D11.9 Protection and Compensation Arrangements

Date Published

Where a design ceases, there is a general public-interest expectation that the design has moved into the public domain and is available for all to freely use.

The primary effect of restoring a design is to re-establish the monopoly rights of the owner. However this is to the detriment to anyone who has taken definite steps to commercially use the design after the design had ceased. The detriment is not limited just to infringing products that a person might have sold or made – it also includes the cost of (for example) plant and equipment needed to manufacture the product, even if no product had been manufactured by the time of restoration.

Both the Designs Act 2003 and Designs Act 1906 include a mechanism to protect the interests of a person who has taken definite steps to commercially use a design after it had ceased. Conceptually, the protection is achieved by making the restoration of a Design something less than a full and complete restoration of all the owner’s rights. In particular, where a third party has taken definite steps to commercially use a design after it had ceased, that party accrues rights to use the design which are not lost to the design owner upon restoration.

It is important to recognize that the detriment to third parties arises from the mere fact of restoration. It is not dependent upon the reasons justifying the extension (including whether the restoration was indeed properly justified), nor upon whether the third party opposed the restoration or was successful in any such opposition - see Pacrim Trading Co Pty Ltd v Ford Motor Company of Australia Ltd. [2007] ADO 3, at  para 43.

The Designs Act 1906 provided an extension mechanism in S.27B that mirrored s 160 of the Patents Act 1952. [This arose from the Franki report (1973), which considered the prior practice of using regulation 51 to grant an extension to be unsatisfactory.] The mechanism included a protection and compensation provision by way of the grant of a licence upon application by the third party to the Registrar – with the design owner being able to oppose the grant of that license.

The Designs Act 2003 provides (in effect) a statutory licence requiring no application or other consideration before the Registrar. Any dispute about entitlement to the licence will likely only be dealt with in the context of infringement proceedings.

An entitlement to a licence (under either Act) is necessarily based on evidence. A third party being aware that a design has ceased should ensure there is an evidentiary basis supporting their entitlement to a licence in the event of the design being restored. While relevant evidence ought to be easy to gather at the relevant time, Pacrim Trading Co Pty Ltd v Ford Motor Company of Australia Ltd. [2007] ADO 3 involved a situation where the evidence to support the licence was manifestly deficient.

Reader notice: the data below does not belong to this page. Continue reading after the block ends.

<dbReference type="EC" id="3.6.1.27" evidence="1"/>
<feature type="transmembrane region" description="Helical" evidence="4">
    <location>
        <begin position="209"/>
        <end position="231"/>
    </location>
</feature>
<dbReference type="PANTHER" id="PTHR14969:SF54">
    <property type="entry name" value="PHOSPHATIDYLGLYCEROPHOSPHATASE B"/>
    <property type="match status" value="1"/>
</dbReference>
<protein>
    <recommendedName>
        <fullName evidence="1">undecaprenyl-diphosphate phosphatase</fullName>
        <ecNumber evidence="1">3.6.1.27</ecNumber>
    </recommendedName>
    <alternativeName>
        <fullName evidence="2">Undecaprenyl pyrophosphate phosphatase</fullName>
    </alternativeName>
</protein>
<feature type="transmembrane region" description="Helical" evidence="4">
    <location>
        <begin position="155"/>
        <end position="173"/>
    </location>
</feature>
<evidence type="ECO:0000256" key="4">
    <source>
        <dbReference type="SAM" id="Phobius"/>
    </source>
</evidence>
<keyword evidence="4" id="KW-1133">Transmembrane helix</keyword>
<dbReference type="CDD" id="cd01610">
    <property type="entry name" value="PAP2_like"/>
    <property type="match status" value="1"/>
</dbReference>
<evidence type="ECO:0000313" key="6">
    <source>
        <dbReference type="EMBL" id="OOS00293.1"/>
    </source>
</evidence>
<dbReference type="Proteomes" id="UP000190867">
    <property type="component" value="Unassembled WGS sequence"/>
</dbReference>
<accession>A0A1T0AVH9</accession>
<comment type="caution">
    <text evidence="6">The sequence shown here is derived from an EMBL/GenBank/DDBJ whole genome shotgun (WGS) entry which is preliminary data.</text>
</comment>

D11.9.1 Extensions granted under the Designs Act 2003

Under the Designs Act 2003 the following issues arise:

  • S.139 of the Designs Act 2003 applies to any extension granted under s.137 of the Act – even if the design was filed or registered under the 1906 Act.
  • The protection and compensation provisions apply if a design ceases to be in force because of a failure to do a relevant act – and is subsequently restored under s.138. They are not enabled as a result of an extension that is granted for a purpose that does not involve restoration of the design (for example, the period for filing a priority document – Reg 3.06(3));
  • There is no minimum period of extension before the protection and compensation provisions apply – an extension of a single day is (in principle) sufficient to enliven the protection and compensation provision.

This is in distinction to the regime in the Designs Act 1906, where the extension had to be for a period in excess of 3 months.

  • There is no express causative relationship between using the design commercially and knowledge of the fact that the design had ceased.

There is a question of whether a court would allow a person who has been infringing the design to rely upon their continued ‘infringement’ after the design had ceased as a basis to gain protection under s.139.


D11.9.2 Extensions granted under the Designs Act 1906

  • S.27B(7) of the Designs Act 1906, and regulations 29, 29A and 29B of the former regulations continue to apply with respect to any extension that was granted under s.27B of the 1906 Act – see regulation 12.04(2). [Note: the Registrar considers regulation 12.04(2) maintains the operation of the former provision in a manner enabling the making of a new application for a licence. In this regard, see Ford Motor Company of Australia Ltd v Stephen Campbell of All Crash Parts Pty Ltd [2006] ADO 1, and Pacrim Trading Co Pty Ltd v Ford Motor Company of Australia Ltd. [2007] ADO 3.]
  • The extension must have been for a period in excess of 3 months in order for the protection and compensation provisions to be enabled.
  • The license applicant must show a causative relationship between their availing themselves of the design, and knowledge of the fact that the designs had ceased. Pacrim Trading Co Pty Ltd v Ford Motor Company of Australia Ltd. [2007] ADO 3.
  • A request for a licence must be filed. There is no time limit for filling an application for a licence. The design owner has the right to oppose the application.
  • If a licence is granted, the Registrar is responsible for setting the terms of that licence.

Relevant precedent for the grant of a licence by the registrar are:

  • Harrison v Theo [1998] ADO 2  - license granted
  • Pacrim Trading Co Pty Ltd v Ford Motor Company of Australia Ltd. [2007] ADO 3 – license refused

A decision of relevance under the Patents Act 1990 (referred to in Harrison v Theo) is:

  • HRC Project Design Pty Ltd v Orford Pty Ltd [1997] APO 12; 38 IPR 121 – license granted.